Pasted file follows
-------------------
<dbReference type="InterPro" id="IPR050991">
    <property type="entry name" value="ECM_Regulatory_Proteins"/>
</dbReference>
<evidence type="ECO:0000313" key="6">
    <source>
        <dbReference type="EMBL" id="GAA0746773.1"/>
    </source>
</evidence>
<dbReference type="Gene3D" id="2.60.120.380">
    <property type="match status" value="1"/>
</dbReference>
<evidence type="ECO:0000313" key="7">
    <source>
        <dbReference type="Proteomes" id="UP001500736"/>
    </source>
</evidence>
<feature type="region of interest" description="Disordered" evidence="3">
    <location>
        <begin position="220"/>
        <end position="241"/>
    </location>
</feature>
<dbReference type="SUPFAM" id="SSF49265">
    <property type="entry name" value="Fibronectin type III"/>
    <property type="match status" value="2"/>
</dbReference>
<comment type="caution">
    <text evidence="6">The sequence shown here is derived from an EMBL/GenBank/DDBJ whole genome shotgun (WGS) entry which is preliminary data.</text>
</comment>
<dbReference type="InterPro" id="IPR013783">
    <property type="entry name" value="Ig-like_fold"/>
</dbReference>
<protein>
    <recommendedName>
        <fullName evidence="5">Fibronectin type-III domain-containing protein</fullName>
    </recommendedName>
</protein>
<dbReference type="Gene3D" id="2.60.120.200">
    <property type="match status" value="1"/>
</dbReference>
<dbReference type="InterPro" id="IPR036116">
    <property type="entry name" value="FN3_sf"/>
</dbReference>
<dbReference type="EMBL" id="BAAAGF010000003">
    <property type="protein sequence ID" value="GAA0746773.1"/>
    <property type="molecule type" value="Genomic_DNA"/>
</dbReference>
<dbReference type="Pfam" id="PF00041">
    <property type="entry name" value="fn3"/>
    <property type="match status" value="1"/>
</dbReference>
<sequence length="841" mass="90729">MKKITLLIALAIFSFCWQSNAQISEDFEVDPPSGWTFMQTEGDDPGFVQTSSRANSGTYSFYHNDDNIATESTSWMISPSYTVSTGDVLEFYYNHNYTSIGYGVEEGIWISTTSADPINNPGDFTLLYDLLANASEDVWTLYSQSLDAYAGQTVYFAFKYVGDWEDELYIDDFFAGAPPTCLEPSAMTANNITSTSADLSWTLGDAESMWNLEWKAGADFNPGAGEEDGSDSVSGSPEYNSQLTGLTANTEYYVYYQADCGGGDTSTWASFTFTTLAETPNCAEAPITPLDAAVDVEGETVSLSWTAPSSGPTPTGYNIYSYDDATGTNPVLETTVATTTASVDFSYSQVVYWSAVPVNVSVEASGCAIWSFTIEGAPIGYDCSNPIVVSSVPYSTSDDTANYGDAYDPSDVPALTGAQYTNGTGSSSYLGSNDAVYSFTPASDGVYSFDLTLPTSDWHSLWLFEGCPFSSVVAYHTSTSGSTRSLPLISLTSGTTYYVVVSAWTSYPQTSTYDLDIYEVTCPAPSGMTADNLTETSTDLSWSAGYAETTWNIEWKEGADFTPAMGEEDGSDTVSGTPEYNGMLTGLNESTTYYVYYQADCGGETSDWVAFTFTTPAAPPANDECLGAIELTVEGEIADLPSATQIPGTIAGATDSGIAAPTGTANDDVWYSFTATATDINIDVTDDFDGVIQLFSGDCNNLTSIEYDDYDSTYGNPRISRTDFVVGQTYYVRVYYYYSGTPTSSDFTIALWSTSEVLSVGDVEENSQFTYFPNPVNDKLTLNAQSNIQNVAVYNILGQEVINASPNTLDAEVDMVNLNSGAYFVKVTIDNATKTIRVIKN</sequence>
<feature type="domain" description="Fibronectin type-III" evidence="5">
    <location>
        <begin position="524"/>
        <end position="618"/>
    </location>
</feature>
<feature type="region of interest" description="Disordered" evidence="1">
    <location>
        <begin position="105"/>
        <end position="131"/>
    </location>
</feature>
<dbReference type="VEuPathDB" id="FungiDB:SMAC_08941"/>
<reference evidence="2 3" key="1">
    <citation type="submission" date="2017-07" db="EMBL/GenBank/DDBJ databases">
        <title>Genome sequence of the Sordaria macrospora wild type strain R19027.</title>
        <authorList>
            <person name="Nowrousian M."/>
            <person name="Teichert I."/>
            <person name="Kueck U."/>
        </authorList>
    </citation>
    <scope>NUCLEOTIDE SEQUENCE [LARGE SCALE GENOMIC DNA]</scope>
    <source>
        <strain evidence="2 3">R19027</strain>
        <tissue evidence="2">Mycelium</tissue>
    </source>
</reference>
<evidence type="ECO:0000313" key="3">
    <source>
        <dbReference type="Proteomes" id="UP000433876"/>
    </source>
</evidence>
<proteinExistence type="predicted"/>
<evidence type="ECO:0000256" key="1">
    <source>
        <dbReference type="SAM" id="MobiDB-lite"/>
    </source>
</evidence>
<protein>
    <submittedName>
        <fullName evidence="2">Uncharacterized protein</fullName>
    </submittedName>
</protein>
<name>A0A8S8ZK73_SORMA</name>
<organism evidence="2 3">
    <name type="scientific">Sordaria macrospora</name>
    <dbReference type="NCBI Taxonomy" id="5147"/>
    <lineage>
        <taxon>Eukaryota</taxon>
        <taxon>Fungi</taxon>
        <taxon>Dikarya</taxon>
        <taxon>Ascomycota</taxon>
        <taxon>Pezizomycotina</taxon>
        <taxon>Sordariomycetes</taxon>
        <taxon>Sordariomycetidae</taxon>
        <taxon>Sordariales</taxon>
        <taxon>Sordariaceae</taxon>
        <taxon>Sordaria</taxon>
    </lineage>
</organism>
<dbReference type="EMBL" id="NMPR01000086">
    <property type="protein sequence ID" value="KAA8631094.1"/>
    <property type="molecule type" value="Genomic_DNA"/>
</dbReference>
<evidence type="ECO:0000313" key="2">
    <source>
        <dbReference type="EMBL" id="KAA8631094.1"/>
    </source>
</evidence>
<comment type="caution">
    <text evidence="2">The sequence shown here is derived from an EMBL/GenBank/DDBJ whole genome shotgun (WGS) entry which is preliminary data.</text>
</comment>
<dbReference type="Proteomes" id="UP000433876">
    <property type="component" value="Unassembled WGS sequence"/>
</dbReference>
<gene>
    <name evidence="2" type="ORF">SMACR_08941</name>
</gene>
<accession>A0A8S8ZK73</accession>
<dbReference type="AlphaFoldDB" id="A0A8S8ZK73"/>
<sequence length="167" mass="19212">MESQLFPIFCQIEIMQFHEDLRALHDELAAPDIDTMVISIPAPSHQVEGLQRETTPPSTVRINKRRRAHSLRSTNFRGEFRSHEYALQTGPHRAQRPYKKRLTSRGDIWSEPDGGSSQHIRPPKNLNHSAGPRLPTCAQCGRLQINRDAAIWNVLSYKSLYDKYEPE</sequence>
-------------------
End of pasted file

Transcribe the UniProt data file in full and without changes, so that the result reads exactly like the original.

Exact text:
<dbReference type="InterPro" id="IPR050991">
    <property type="entry name" value="ECM_Regulatory_Proteins"/>
</dbReference>
<evidence type="ECO:0000313" key="6">
    <source>
        <dbReference type="EMBL" id="GAA0746773.1"/>
    </source>
</evidence>
<dbReference type="Gene3D" id="2.60.120.380">
    <property type="match status" value="1"/>
</dbReference>
<evidence type="ECO:0000313" key="7">
    <source>
        <dbReference type="Proteomes" id="UP001500736"/>
    </source>
</evidence>
<feature type="region of interest" description="Disordered" evidence="3">
    <location>
        <begin position="220"/>
        <end position="241"/>
    </location>
</feature>
<dbReference type="SUPFAM" id="SSF49265">
    <property type="entry name" value="Fibronectin type III"/>
    <property type="match status" value="2"/>
</dbReference>
<comment type="caution">
    <text evidence="6">The sequence shown here is derived from an EMBL/GenBank/DDBJ whole genome shotgun (WGS) entry which is preliminary data.</text>
</comment>
<dbReference type="InterPro" id="IPR013783">
    <property type="entry name" value="Ig-like_fold"/>
</dbReference>
<protein>
    <recommendedName>
        <fullName evidence="5">Fibronectin type-III domain-containing protein</fullName>
    </recommendedName>
</protein>
<dbReference type="Gene3D" id="2.60.120.200">
    <property type="match status" value="1"/>
</dbReference>
<dbReference type="InterPro" id="IPR036116">
    <property type="entry name" value="FN3_sf"/>
</dbReference>
<dbReference type="EMBL" id="BAAAGF010000003">
    <property type="protein sequence ID" value="GAA0746773.1"/>
    <property type="molecule type" value="Genomic_DNA"/>
</dbReference>
<dbReference type="Pfam" id="PF00041">
    <property type="entry name" value="fn3"/>
    <property type="match status" value="1"/>
</dbReference>
<sequence length="841" mass="90729">MKKITLLIALAIFSFCWQSNAQISEDFEVDPPSGWTFMQTEGDDPGFVQTSSRANSGTYSFYHNDDNIATESTSWMISPSYTVSTGDVLEFYYNHNYTSIGYGVEEGIWISTTSADPINNPGDFTLLYDLLANASEDVWTLYSQSLDAYAGQTVYFAFKYVGDWEDELYIDDFFAGAPPTCLEPSAMTANNITSTSADLSWTLGDAESMWNLEWKAGADFNPGAGEEDGSDSVSGSPEYNSQLTGLTANTEYYVYYQADCGGGDTSTWASFTFTTLAETPNCAEAPITPLDAAVDVEGETVSLSWTAPSSGPTPTGYNIYSYDDATGTNPVLETTVATTTASVDFSYSQVVYWSAVPVNVSVEASGCAIWSFTIEGAPIGYDCSNPIVVSSVPYSTSDDTANYGDAYDPSDVPALTGAQYTNGTGSSSYLGSNDAVYSFTPASDGVYSFDLTLPTSDWHSLWLFEGCPFSSVVAYHTSTSGSTRSLPLISLTSGTTYYVVVSAWTSYPQTSTYDLDIYEVTCPAPSGMTADNLTETSTDLSWSAGYAETTWNIEWKEGADFTPAMGEEDGSDTVSGTPEYNGMLTGLNESTTYYVYYQADCGGETSDWVAFTFTTPAAPPANDECLGAIELTVEGEIADLPSATQIPGTIAGATDSGIAAPTGTANDDVWYSFTATATDINIDVTDDFDGVIQLFSGDCNNLTSIEYDDYDSTYGNPRISRTDFVVGQTYYVRVYYYYSGTPTSSDFTIALWSTSEVLSVGDVEENSQFTYFPNPVNDKLTLNAQSNIQNVAVYNILGQEVINASPNTLDAEVDMVNLNSGAYFVKVTIDNATKTIRVIKN</sequence>
<feature type="domain" description="Fibronectin type-III" evidence="5">
    <location>
        <begin position="524"/>
        <end position="618"/>
    </location>
</feature>
<feature type="region of interest" description="Disordered" evidence="1">
    <location>
        <begin position="105"/>
        <end position="131"/>
    </location>
</feature>
<dbReference type="VEuPathDB" id="FungiDB:SMAC_08941"/>
<reference evidence="2 3" key="1">
    <citation type="submission" date="2017-07" db="EMBL/GenBank/DDBJ databases">
        <title>Genome sequence of the Sordaria macrospora wild type strain R19027.</title>
        <authorList>
            <person name="Nowrousian M."/>
            <person name="Teichert I."/>
            <person name="Kueck U."/>
        </authorList>
    </citation>
    <scope>NUCLEOTIDE SEQUENCE [LARGE SCALE GENOMIC DNA]</scope>
    <source>
        <strain evidence="2 3">R19027</strain>
        <tissue evidence="2">Mycelium</tissue>
    </source>
</reference>
<evidence type="ECO:0000313" key="3">
    <source>
        <dbReference type="Proteomes" id="UP000433876"/>
    </source>
</evidence>
<proteinExistence type="predicted"/>
<evidence type="ECO:0000256" key="1">
    <source>
        <dbReference type="SAM" id="MobiDB-lite"/>
    </source>
</evidence>
<protein>
    <submittedName>
        <fullName evidence="2">Uncharacterized protein</fullName>
    </submittedName>
</protein>
<name>A0A8S8ZK73_SORMA</name>
<organism evidence="2 3">
    <name type="scientific">Sordaria macrospora</name>
    <dbReference type="NCBI Taxonomy" id="5147"/>
    <lineage>
        <taxon>Eukaryota</taxon>
        <taxon>Fungi</taxon>
        <taxon>Dikarya</taxon>
        <taxon>Ascomycota</taxon>
        <taxon>Pezizomycotina</taxon>
        <taxon>Sordariomycetes</taxon>
        <taxon>Sordariomycetidae</taxon>
        <taxon>Sordariales</taxon>
        <taxon>Sordariaceae</taxon>
        <taxon>Sordaria</taxon>
    </lineage>
</organism>
<dbReference type="EMBL" id="NMPR01000086">
    <property type="protein sequence ID" value="KAA8631094.1"/>
    <property type="molecule type" value="Genomic_DNA"/>
</dbReference>
<evidence type="ECO:0000313" key="2">
    <source>
        <dbReference type="EMBL" id="KAA8631094.1"/>
    </source>
</evidence>
<comment type="caution">
    <text evidence="2">The sequence shown here is derived from an EMBL/GenBank/DDBJ whole genome shotgun (WGS) entry which is preliminary data.</text>
</comment>
<dbReference type="Proteomes" id="UP000433876">
    <property type="component" value="Unassembled WGS sequence"/>
</dbReference>
<gene>
    <name evidence="2" type="ORF">SMACR_08941</name>
</gene>
<accession>A0A8S8ZK73</accession>
<dbReference type="AlphaFoldDB" id="A0A8S8ZK73"/>
<sequence length="167" mass="19212">MESQLFPIFCQIEIMQFHEDLRALHDELAAPDIDTMVISIPAPSHQVEGLQRETTPPSTVRINKRRRAHSLRSTNFRGEFRSHEYALQTGPHRAQRPYKKRLTSRGDIWSEPDGGSSQHIRPPKNLNHSAGPRLPTCAQCGRLQINRDAAIWNVLSYKSLYDKYEPE</sequence>